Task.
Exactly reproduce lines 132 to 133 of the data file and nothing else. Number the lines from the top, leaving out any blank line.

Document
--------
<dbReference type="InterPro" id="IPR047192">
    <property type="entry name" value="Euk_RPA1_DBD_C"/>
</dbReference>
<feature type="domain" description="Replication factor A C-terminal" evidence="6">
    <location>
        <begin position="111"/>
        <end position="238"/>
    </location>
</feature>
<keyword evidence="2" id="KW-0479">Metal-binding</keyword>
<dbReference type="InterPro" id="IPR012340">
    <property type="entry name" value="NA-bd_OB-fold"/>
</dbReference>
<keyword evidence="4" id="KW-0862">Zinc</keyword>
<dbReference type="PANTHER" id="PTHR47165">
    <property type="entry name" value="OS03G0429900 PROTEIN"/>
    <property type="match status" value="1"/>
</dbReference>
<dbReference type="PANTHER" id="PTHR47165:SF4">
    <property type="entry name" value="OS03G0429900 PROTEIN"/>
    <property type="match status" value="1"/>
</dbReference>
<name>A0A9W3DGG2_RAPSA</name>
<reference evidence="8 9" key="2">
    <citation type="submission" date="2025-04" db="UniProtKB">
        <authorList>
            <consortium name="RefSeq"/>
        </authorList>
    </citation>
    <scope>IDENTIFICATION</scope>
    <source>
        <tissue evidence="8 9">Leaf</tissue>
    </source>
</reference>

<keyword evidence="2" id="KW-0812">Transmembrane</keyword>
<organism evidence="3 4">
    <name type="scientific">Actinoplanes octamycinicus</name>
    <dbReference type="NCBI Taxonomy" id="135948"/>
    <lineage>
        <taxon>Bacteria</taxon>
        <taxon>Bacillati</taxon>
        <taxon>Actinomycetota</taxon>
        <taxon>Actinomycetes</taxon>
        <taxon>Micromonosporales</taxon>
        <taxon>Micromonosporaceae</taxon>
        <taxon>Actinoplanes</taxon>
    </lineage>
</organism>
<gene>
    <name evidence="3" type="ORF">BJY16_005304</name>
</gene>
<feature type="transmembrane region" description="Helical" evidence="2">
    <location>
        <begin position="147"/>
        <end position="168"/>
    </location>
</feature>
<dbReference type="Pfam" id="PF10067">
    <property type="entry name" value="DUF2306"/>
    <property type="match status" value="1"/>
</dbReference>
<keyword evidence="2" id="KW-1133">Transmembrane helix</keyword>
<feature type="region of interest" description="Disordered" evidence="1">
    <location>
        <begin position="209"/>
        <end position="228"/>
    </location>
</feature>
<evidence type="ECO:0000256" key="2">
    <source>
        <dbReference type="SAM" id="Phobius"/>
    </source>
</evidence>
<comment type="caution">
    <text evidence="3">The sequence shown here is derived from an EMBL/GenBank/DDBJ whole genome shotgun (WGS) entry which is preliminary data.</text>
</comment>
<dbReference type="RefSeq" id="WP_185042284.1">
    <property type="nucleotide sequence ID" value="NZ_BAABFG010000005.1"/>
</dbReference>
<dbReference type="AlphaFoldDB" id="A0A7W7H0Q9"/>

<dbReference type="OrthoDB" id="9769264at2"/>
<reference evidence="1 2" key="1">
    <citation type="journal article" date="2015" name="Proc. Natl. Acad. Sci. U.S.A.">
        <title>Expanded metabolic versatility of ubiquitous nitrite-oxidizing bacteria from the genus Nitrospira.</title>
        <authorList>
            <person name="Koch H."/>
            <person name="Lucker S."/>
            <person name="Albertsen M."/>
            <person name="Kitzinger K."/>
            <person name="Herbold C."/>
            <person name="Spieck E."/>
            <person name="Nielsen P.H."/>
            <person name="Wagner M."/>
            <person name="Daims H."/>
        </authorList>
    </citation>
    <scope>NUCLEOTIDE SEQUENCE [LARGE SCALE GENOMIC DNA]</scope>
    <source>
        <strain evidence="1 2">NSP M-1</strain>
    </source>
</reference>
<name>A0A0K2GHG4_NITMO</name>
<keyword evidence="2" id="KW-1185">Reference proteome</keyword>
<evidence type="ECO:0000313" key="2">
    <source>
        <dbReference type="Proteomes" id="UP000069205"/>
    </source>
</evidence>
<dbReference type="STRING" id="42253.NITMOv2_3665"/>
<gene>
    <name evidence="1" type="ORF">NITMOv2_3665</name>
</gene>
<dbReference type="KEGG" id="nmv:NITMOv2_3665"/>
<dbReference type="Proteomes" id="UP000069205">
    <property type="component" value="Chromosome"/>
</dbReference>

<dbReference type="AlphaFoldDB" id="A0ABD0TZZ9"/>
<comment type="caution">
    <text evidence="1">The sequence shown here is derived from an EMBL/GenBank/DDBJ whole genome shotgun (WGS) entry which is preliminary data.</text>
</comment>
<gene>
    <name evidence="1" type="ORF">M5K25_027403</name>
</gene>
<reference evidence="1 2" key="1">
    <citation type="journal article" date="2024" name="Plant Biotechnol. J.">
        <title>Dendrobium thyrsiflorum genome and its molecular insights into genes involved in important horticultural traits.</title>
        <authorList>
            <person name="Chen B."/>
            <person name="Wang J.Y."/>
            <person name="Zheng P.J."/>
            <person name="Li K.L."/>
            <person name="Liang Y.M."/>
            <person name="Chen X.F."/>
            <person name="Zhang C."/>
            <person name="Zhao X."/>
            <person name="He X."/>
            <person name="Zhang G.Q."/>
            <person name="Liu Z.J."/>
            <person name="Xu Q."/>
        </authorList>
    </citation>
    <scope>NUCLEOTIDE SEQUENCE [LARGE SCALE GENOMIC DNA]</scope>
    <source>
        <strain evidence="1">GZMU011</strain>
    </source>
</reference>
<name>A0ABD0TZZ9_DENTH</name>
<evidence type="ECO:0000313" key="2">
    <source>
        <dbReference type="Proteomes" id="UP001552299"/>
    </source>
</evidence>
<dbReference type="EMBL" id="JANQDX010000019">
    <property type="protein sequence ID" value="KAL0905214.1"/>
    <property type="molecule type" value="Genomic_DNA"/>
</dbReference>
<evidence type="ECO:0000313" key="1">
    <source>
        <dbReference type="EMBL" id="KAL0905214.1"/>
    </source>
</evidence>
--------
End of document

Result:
            <person name="Liang Y.M."/>
            <person name="Chen X.F."/>